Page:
Oct 02, 2012
Amended BBBEE codes open for public commentBack
Education|Asia|South Africa|Rob Davies
© Reuse this
Speaking at the launch of the revised BBBEE codes, Minister Rob Davies said BEE remained an imperative in South Africa.
“It is not just a social or political imperative . . . but an economic imperative as well. Control of companies in the country should be reflective of the demographic and we cannot expect to grow as an economy if business leadership is in the hands of the small minority.”
The current generic scorecard contains seven elements and these have been reduced to five, with a total of 105 points assigned to the five elements. All companies, except the exempted micro enterprises (EMSs) should comply with all the elements of the scorecard.
"There is also some adjustment to the points allocated and the qualification criteria. There is also an enhanced recognition of the status of black-owned micro enterprises,” said Davies.
He said one of the new things being proposed in the revised codes was the introduction of minimum requirements for priority elements. These are ownership, skills development and enterprise and supplier development. Qualifying small enterprises are required to comply with two of the elements, although ownership is compulsory, while large entities will have to comply with all of the requirements.
The thresholds for EMEs and QSEs have also been adjusted, with EMEs increasing from R5-million to R10-million and QSEs increasing from between R5-million and R35-million to R10-milion and R50-million. The Minister explained that inflation was the rationale behind the increases.
All entities would be forced to comply with priority elements under the following conditions: QSEs would need to comply with at least two of the priority elements, which include compulsory black ownership and education for sustainable development or skills development; while large entities would need to comply with all priority elements.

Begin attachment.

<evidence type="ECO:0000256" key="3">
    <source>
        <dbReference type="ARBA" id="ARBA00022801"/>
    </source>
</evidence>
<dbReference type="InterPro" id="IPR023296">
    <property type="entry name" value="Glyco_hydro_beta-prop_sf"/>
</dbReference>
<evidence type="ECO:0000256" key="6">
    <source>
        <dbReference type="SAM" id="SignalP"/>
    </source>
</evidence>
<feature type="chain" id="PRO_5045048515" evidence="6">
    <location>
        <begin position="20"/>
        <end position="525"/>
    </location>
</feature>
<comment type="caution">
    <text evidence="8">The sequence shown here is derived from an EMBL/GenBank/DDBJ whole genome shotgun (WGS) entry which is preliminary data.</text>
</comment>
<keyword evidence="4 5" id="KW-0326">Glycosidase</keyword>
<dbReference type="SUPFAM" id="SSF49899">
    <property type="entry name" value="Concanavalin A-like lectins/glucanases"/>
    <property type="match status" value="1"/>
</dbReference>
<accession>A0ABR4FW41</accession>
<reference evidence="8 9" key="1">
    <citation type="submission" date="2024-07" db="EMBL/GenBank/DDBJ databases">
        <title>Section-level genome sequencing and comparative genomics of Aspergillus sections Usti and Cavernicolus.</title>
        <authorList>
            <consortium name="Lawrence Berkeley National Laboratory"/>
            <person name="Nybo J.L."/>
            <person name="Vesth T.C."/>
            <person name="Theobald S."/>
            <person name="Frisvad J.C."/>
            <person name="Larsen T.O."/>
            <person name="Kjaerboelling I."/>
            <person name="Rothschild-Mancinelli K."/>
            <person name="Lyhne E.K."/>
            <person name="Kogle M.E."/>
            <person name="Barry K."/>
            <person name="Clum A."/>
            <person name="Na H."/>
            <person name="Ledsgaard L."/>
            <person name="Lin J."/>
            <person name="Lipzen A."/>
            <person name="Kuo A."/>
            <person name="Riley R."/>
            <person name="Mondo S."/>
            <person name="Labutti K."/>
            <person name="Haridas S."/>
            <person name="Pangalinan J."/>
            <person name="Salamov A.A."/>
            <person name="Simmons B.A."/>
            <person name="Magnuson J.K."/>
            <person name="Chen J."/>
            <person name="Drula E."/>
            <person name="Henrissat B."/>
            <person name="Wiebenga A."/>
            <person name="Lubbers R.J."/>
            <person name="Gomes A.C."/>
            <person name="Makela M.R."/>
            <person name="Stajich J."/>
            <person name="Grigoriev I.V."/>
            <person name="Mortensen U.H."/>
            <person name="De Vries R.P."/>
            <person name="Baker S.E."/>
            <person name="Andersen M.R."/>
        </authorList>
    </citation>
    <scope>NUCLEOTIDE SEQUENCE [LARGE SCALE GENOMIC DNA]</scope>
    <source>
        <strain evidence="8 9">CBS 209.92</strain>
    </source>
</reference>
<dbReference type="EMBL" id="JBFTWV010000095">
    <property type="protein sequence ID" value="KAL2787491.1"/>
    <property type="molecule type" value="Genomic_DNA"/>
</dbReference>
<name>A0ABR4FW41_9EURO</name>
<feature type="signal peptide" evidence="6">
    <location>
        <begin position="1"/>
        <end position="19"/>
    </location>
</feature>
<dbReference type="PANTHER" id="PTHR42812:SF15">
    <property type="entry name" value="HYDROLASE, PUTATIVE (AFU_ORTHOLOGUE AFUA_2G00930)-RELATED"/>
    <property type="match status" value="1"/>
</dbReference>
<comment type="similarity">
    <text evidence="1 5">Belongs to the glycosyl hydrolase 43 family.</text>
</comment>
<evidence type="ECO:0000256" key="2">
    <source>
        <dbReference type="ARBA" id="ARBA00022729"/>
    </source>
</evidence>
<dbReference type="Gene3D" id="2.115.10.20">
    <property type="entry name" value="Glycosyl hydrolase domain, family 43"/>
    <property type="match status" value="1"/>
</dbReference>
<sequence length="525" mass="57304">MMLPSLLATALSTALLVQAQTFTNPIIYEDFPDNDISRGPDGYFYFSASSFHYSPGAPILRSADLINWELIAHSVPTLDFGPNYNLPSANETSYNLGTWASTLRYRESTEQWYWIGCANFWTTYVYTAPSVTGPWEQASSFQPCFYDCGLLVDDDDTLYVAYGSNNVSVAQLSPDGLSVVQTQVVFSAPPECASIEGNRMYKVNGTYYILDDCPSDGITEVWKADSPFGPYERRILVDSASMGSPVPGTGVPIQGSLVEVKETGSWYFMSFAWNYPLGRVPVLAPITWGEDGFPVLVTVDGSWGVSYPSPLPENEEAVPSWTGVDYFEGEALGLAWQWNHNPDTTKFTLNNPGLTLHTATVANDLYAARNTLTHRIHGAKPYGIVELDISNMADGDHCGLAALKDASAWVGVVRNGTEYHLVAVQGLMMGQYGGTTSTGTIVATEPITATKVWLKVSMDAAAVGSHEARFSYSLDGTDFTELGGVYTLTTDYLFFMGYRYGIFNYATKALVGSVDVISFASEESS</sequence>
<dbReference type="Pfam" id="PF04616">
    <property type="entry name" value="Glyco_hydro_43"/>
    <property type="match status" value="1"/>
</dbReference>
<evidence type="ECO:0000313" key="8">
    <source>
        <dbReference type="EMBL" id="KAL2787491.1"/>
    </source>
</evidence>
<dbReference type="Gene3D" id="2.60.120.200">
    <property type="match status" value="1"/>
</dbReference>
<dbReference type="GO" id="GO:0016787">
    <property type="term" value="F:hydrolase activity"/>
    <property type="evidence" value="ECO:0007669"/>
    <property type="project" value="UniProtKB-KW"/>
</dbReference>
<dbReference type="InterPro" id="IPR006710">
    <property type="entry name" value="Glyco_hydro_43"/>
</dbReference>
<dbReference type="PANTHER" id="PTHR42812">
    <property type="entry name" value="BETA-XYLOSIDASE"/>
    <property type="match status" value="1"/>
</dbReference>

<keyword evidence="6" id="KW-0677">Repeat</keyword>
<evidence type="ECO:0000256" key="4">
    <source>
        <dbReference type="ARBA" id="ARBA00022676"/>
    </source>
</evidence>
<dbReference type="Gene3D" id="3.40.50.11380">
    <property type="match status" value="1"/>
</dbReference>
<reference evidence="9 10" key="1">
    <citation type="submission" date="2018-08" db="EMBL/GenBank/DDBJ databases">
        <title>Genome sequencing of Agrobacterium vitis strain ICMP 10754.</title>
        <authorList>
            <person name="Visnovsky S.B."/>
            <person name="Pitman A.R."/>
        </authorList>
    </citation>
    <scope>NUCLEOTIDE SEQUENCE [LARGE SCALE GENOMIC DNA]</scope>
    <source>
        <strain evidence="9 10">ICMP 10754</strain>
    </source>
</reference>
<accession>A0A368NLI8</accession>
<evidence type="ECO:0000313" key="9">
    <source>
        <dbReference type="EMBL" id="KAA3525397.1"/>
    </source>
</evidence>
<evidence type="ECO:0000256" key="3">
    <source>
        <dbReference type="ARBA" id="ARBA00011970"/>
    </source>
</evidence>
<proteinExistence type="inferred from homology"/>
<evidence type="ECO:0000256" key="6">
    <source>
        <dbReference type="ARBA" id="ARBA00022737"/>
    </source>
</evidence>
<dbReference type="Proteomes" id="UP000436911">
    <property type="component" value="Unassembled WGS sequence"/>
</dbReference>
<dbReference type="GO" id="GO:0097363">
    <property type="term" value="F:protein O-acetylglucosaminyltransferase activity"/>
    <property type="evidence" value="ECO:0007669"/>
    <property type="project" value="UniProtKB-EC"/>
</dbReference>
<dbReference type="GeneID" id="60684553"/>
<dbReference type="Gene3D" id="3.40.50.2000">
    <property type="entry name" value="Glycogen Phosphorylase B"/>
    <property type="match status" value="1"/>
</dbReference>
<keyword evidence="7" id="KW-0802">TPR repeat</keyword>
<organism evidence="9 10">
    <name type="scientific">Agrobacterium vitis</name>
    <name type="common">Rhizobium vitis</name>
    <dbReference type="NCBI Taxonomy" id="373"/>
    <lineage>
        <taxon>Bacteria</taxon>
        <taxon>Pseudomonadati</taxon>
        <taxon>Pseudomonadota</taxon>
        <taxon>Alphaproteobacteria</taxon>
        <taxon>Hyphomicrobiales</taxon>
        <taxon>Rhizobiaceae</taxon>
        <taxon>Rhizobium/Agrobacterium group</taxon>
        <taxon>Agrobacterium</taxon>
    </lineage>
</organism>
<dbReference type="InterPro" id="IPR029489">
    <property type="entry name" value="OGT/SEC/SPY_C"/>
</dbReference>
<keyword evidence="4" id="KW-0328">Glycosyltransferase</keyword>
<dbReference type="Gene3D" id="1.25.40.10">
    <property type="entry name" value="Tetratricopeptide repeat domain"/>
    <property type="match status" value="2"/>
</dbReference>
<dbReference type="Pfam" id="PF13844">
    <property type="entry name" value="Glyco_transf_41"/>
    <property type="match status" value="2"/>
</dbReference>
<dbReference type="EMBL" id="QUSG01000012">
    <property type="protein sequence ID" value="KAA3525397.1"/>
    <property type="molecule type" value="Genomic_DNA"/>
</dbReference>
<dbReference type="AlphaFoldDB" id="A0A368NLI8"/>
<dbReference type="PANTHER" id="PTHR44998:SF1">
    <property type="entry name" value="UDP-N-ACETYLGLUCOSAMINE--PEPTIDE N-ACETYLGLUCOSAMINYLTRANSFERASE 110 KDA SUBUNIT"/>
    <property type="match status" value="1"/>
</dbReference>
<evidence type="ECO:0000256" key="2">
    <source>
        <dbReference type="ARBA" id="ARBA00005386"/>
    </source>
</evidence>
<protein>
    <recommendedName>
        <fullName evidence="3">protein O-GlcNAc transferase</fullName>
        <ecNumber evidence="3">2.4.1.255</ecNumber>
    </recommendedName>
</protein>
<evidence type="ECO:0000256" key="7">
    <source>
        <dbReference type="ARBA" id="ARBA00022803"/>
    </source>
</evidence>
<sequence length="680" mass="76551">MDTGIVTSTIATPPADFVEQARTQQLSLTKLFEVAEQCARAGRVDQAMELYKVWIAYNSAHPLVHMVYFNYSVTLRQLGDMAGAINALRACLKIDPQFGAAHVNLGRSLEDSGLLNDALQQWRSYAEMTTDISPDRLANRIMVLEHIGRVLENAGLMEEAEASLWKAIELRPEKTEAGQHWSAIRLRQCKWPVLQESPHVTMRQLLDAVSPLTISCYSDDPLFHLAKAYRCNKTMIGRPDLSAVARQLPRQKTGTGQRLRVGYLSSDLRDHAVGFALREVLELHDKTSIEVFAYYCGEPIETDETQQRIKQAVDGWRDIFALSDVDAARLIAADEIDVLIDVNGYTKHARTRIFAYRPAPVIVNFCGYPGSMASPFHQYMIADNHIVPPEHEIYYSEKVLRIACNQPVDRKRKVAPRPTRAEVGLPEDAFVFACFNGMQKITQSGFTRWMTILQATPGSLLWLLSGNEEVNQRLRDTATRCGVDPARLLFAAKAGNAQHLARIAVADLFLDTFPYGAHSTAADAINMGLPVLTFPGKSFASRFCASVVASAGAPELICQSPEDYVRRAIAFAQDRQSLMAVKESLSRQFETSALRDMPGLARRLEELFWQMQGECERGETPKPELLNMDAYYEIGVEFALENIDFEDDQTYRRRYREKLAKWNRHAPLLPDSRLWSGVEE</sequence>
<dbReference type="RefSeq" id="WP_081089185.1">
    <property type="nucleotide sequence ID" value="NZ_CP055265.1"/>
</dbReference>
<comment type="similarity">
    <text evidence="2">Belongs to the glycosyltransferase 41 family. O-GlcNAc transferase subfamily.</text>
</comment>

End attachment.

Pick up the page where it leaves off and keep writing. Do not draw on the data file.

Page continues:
Entities that did not meet the thresholds in these elements would be discounted in BBBEEE levels.
In terms of fronting, Davies said that the bill has also been amended to include much more comprehensive definitions of fronting. “We are also establishing a commissioner who will be responsible for the investigating of these kinds of practices. We are also looking into penalties attached to those kinds of practices.”
Law firm Webber Wentzel stated that the revised codes contained a controversial amendment, which could result in a reduction of companies’ empowerment ratings.
Webber Wentzel partner and BEE expert Safiyya Patel said the most sweeping proposed amendment was likely to be the introduction of sub-minimum targets for the priority elements.
“If they do not achieve the minimum compliance for any of the priority elements, their overall contributor status will be reduced by two levels if they are large entities or by one level if they are qualifying small enterprises. “